Complexity, emergent (social) phenomena, Asimov’s “Psychohistory”

In honor of Isaac Asimov’s birthday, some thoughts about the fictional science of psychohistory, and how the later discovery of chaos, complexity, and emergent phenomena changed our understanding.

Isaac Asimov, from Wikimedia Commons CC0

Our understanding of chaos and complexity really didn’t start until we had computers powerful enough to simulate nonlinear equations with enough interactions with enough iterations; and we didn’t begin to have these computers until the 1960s. But when Isaac Asimov conceived his fictional science of “psychohistory” in 1942, we still didn’t realize how nonlinear phenomena become unpredictable over time.

In his Foundation series, Asimov posited the concept of “psychohistory”, which, within this fictional world, used complex equations to predict the overall shape of future human history. Asimov had said that he had conceived of this idea as a way of applying the concept of the ideal gas law (PV=nRT, where P is pressure, V is volume, n is the amount of gas in moles, R is the universal gas constant and T is temperature) to humanity.  While the ideal gas law cannot predict the movement or location of any individual gas atom, the law does predict how gases react to changes in pressure and temperature.

Happy birthday to Isaac Asimov, Grand Master of science fiction, author of more than 400 books, and biochemist.

So Asimov’s fictional concept was that you could do something similar with humans—you couldn’t predict what any individual person would do, but you could predict what collective Humanity would do; that individual actions wouldn’t have significant impacts on the collective pattern. And in Asimov’s fictional universe, this science’s founder, Hari Seldon, uses this to not only predict the fall of the Galactic Empire, but to chart out a shortened path to a new galactic renaissance.

Chaos, though, demonstrated that individual actions do have significant impacts on the overall pattern—small changes in initial conditions increase in magnitude over many iterations. The “butterfly effect” has become the clichéd image of this idea—the beating of a single butterfly’s wings creates changes in atmospheric currents that become amplified over time into a massive storm.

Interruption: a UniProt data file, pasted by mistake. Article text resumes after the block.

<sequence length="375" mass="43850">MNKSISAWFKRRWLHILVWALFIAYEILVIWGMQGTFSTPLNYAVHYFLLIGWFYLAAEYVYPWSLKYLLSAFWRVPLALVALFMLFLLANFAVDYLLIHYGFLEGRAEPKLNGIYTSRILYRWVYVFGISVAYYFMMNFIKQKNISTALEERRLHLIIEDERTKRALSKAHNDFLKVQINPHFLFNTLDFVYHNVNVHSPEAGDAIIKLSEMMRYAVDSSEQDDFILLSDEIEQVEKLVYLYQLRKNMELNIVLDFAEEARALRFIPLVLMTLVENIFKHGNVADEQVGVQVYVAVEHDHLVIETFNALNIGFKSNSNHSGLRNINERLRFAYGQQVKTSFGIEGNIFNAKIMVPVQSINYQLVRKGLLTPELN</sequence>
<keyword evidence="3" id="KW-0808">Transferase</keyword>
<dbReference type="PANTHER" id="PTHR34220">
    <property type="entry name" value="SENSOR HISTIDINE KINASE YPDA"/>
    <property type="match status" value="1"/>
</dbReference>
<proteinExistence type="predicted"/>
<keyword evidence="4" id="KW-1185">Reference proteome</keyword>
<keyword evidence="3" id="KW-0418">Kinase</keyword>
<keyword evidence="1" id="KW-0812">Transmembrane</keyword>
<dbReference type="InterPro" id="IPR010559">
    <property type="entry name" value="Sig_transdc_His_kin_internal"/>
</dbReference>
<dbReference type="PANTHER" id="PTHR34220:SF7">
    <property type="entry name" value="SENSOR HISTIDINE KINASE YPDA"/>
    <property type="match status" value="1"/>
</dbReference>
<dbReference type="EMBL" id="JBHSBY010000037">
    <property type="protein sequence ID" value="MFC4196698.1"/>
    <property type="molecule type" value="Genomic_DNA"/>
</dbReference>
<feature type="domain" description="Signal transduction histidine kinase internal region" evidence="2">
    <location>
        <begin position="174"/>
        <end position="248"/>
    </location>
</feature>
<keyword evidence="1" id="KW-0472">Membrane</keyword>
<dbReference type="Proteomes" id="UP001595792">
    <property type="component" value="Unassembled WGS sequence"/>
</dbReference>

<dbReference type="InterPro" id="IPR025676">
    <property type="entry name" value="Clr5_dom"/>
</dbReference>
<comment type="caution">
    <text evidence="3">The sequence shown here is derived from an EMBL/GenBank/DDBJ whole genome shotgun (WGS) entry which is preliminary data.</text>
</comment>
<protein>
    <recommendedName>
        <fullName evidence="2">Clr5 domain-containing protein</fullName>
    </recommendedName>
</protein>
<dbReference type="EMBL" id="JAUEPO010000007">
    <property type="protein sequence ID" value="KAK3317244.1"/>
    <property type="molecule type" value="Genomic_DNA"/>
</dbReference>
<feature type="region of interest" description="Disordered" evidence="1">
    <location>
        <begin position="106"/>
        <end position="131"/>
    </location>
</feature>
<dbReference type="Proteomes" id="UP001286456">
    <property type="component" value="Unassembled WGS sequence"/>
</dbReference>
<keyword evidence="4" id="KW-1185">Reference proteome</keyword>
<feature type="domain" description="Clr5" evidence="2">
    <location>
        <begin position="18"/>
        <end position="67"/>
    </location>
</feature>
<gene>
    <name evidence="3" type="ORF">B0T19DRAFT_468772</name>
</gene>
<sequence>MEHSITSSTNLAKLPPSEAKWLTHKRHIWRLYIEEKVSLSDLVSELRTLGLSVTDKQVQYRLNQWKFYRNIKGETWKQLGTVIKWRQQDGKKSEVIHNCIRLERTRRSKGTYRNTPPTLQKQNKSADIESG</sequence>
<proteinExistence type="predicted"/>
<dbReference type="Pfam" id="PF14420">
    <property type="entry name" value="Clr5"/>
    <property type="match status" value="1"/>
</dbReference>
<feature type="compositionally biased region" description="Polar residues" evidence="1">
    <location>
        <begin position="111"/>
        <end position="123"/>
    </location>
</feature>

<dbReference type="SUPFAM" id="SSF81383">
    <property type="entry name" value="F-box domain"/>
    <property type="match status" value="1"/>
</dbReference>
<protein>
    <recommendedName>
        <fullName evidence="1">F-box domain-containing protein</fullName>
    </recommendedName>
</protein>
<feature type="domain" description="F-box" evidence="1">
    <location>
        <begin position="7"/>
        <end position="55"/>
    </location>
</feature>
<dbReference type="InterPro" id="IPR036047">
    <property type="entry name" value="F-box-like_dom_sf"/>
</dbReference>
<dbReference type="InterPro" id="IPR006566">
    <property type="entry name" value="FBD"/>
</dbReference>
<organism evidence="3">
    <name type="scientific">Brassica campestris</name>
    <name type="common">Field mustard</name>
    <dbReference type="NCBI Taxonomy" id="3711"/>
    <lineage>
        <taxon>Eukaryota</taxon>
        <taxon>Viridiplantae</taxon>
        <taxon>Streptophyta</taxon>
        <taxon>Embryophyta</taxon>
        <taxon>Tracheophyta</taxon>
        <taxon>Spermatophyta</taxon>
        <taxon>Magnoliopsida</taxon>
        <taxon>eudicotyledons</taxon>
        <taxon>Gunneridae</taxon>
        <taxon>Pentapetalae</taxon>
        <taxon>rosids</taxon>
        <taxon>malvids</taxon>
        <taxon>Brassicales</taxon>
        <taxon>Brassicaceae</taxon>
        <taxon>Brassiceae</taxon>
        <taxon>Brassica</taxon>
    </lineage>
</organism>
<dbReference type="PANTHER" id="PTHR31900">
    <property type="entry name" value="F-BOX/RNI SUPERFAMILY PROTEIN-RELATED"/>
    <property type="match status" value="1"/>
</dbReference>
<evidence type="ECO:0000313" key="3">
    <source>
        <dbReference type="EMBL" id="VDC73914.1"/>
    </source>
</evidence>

But where things get interesting is in the study of complexity—self-organization “on the edge of chaos”—that there are nonlinear systems that, rather than being entirely chaotic, form self-organizing patterns and structures. These phenomena include (among others) human social interactions, economics, social (in person and online) networks, and collective behavior patterns. M. Mitchell Waldrop defined this as, “where the components of a system never quite lock into place, and yet never quite dissolve into turbulence, either… the one place where a complex system can be spontaneous, adaptive, and alive.” [Waldrop, Complexity, 1992, page 12.]

SpringerOpen and BMC have a portfolio of journals focusing on exactly this, including Applied Network Science, Big Data Analytics, EPJ Data Science, and others. You can find a lot more information about the whole group of journals at springeropen.com/p/complexity.

While the case remains that we cannot predict the future—complex phenomena remain unpredictable—it does seem that there are stable patterns of collective human behavior; which means that Asimov was both right and wrong. But in any case, happy birthday to Isaac Asimov, Grand Master of science fiction, author of more than 400 books, and biochemist.

View the latest posts on the SpringerOpen blog homepage

Comments

By commenting, you’re agreeing to follow our community guidelines.

Your email address will not be published. Required fields are marked *